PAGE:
[May 2, 2023: RS Shavit, The Brighter Side of News]
Researchers believe molecules could potentially be hijacked, recoded and “bottled up” in a pill and taken like a vitamin. (CREDIT: Creative Commons)
Researchers at The Australian National University (ANU) have identified unique molecular signals in the body that could lead to the development of a supplement capable of providing the health benefits of exercise to patients who are incapable of physical activity.
The ANU team is conducting research to better understand the molecular messages sent to our brain and eyes immediately after exercise, and to investigate the impact of these signals on retinal health, central nervous system, and eye diseases such as age-related macular degeneration (AMD).
Associate Professor Riccardo Natoli, Head of Clear Vision Research at ANU, believes that these molecules could potentially be repurposed, recoded, and "bottled up" in a pill to be taken like a vitamin. "The beneficial messages being sent to the central nervous system during exercise are packaged up in what are known as lipid particles. We are essentially prescribing the molecular message of exercise to those who physically aren't able to," he said.
Dr Joshua Chu-Tan, also from the ANU Clear Vision Research Lab, added that further research is required to understand how these molecular signals, sent from the rest of the body after exercise, reach the brain and eyes. He says that the team's preliminary research into the benefits of exercise on the retina has unearthed some "promising" results. "Our aim is to understand the benefits of exercise at the molecular level and how it is beneficial for the central nervous system and the retina," Dr Chu-Tan said.
The study examined existing literature on the effects of exercise on the central nervous system and eyes. The researchers aimed to determine the impact of exercise on the retina, the light-sensing part of the eye, and whether exercise could help maintain good eyesight as we age.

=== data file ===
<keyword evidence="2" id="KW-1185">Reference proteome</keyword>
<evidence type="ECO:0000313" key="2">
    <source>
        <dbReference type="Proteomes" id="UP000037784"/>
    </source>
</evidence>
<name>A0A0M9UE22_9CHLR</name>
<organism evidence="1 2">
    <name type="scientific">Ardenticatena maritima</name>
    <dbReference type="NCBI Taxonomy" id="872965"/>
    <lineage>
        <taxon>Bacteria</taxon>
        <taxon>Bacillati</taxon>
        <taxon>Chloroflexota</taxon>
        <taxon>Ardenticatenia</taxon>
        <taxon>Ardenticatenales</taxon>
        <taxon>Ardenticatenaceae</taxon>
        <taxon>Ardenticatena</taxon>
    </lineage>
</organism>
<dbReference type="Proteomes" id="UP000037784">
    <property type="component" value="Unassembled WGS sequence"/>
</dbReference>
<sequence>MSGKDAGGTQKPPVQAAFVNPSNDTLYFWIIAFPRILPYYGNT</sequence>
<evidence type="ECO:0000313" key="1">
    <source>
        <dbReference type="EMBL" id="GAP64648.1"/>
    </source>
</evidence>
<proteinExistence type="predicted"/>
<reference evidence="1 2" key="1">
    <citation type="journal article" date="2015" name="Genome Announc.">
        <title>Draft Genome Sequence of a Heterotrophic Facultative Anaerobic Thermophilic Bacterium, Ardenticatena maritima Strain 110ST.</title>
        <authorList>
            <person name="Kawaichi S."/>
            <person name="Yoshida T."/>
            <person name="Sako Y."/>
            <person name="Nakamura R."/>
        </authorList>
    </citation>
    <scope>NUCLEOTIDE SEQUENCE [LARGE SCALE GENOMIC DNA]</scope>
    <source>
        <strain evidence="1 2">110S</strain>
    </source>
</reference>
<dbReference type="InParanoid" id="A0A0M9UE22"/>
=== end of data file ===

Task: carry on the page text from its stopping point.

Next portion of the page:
"We found the benefits of exercise extend far beyond what has traditionally been known, however this has been largely understudied in the retina, despite the retina being an extension of the brain. One of the main goals of doing this review was to determine what's going on inside the body after we exercise that gives us the benefits of exercise, and why physical activity is so good for our brain and eyes," Dr Chu-Tan said.
The researchers suggest that the futuristic therapy could one day help patients suffering from neurological diseases such as Alzheimer's and Parkinson's. "It's been suggested that prescribing exercise to patients suffering from neurodegenerative diseases such as Alzheimer's and Parkinson's can help improve and slow down the disease progression. We want to understand the molecular messages that underpin the benefits of exercise," Dr Chu-Tan said.
Dr Joshua Chu-Tan (left) and Associate Professor Riccardo Natoli from Clear Vision Research at The Australian National University (ANU). (CREDIT: Tracey Nearmy/ANU)
The supplement would only be intended for patients who have restricted movement that renders them unable to exercise at an intensity needed to reap the rewards. "We can't possibly package all the effects of exercise into a single pill, there are too many benefits that stretch throughout the entire body beyond what we could 'prescribe,' and that's not the goal," Dr Chu-Tan said.
The ANU team's research focuses on understanding the molecular mechanisms that make exercise beneficial to the body. According to Dr Chu-Tan, "Our goal is to figure out what these molecules are communicating to the body and how they're communicating."
The iCare HOME2 tonometer for patient use provides easy and accurate IOP self-measurement to improve the ongoing management of glaucoma.
The researchers hope that the molecular signals they have identified could lead to the development of a new type of supplement that can enhance retinal health and improve the central nervous system. "Similar to taking supplements, maybe we can provide genetic or molecular supplementation that enables that natural biological process to continue as we age," Professor Natoli said.
The research has been carried out in collaboration with other international research groups, and the ANU team plans to continue exploring the potential of molecular supplementation.
Dr Chu-Tan, Tuckwell Scholar Max Kirkby and Associate Professor Natoli’s systematic review of existing literature into the benefits of exercise on the central nervous system and eyes, including the retina, is published in Clinical and Experimental Ophthalmology.
For more science and technology stories check out our New Innovations section at The Brighter Side of News.
Note: Materials provided above by The Brighter Side of News. Content may be edited for style and length.
Like these kind of feel good stories? Get the Brighter Side of News' newsletter.